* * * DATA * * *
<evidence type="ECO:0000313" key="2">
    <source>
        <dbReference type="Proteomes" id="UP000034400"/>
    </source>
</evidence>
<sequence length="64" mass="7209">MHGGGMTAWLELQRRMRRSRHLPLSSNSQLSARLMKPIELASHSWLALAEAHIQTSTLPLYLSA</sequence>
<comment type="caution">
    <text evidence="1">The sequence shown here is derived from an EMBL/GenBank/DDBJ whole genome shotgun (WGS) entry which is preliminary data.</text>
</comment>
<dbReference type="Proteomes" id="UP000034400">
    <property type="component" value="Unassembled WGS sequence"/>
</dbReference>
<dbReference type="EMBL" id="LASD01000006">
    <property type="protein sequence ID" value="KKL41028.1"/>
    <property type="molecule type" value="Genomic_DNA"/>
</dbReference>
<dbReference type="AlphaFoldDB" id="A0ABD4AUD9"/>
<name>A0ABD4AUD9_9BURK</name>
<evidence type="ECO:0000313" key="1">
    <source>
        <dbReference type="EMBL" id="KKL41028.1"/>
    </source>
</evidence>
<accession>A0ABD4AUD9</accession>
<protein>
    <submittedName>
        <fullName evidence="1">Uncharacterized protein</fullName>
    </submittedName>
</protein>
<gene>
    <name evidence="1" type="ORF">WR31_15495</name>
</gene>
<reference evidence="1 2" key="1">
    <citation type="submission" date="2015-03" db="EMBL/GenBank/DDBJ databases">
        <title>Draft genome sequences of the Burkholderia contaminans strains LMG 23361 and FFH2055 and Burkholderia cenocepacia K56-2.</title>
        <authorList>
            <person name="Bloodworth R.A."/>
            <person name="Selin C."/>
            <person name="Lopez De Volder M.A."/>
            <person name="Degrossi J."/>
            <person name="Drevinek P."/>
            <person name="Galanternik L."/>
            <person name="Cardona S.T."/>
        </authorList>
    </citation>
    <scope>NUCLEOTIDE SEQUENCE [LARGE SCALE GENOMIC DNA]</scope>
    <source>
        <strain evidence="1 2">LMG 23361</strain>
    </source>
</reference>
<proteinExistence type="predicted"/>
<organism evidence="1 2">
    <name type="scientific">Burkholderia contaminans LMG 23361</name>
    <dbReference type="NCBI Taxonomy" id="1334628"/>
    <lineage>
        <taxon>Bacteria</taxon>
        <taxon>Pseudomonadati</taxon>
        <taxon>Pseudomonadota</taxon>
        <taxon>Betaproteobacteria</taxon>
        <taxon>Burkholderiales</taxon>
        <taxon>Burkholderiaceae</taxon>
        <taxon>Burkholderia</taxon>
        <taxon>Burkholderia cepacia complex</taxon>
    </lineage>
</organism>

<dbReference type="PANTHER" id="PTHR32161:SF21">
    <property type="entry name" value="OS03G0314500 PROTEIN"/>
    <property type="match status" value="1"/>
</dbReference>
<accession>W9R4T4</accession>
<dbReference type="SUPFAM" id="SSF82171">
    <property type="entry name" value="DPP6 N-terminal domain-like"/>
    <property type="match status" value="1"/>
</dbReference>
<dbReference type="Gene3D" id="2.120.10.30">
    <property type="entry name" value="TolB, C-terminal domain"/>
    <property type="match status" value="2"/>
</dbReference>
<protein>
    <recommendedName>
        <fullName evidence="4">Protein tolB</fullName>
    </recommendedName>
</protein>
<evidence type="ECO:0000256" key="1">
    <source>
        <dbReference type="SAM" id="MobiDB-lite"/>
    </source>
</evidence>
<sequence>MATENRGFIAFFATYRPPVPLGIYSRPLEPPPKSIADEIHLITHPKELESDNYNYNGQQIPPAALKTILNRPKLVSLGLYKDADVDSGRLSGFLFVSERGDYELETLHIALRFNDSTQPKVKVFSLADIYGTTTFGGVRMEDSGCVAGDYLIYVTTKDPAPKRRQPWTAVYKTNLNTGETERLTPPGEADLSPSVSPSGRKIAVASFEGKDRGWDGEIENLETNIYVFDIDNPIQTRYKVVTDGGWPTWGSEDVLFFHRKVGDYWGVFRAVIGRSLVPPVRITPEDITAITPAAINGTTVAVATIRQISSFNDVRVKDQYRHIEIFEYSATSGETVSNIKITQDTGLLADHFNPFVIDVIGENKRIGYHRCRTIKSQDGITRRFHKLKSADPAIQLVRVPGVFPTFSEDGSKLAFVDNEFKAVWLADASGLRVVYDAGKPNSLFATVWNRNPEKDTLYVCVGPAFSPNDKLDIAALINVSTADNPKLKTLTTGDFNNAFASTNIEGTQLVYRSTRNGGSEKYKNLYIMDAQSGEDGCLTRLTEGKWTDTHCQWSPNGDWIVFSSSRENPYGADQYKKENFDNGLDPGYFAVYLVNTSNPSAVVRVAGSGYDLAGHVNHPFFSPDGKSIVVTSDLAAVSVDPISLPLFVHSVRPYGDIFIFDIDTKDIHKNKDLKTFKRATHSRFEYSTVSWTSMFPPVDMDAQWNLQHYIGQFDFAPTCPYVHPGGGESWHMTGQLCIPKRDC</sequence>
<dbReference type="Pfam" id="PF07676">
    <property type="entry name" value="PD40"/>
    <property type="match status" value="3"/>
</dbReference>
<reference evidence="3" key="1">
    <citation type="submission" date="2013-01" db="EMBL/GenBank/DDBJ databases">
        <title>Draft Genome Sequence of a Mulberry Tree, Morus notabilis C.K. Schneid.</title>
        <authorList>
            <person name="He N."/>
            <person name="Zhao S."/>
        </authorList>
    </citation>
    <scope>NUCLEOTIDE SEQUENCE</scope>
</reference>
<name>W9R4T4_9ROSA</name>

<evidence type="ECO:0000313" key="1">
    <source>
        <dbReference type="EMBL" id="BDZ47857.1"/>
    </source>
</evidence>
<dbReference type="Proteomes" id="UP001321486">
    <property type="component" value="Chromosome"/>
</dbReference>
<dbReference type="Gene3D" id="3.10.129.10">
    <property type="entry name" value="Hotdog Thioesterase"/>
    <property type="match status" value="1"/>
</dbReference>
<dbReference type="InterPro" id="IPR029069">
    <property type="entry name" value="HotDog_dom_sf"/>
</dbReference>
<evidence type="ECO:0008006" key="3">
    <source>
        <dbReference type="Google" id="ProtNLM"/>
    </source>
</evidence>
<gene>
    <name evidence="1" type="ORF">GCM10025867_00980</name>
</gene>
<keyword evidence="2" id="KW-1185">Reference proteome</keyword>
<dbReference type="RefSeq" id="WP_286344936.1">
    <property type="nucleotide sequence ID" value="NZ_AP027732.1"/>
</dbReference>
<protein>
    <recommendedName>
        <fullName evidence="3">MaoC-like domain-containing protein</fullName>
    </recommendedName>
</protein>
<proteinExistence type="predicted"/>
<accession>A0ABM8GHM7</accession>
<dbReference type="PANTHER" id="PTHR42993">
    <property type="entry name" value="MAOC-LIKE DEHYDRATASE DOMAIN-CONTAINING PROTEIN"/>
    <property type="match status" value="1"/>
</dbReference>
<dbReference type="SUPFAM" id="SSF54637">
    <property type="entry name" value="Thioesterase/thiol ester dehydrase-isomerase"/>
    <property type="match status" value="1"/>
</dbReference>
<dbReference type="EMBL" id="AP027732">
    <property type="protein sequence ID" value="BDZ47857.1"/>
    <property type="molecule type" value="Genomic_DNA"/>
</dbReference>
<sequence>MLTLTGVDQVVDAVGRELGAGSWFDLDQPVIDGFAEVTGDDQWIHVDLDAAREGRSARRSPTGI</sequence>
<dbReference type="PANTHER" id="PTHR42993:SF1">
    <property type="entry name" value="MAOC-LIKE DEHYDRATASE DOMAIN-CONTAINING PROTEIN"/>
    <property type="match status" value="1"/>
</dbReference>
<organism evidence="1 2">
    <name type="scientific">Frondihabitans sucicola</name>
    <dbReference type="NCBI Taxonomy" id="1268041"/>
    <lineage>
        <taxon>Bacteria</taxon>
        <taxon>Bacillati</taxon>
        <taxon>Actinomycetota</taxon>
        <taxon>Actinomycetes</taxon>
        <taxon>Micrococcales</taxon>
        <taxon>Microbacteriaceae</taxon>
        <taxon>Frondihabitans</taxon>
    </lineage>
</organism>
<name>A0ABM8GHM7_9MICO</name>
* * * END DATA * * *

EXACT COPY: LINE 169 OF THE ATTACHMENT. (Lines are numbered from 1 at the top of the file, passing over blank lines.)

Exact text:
<name>A0ABM8GHM7_9MICO</name>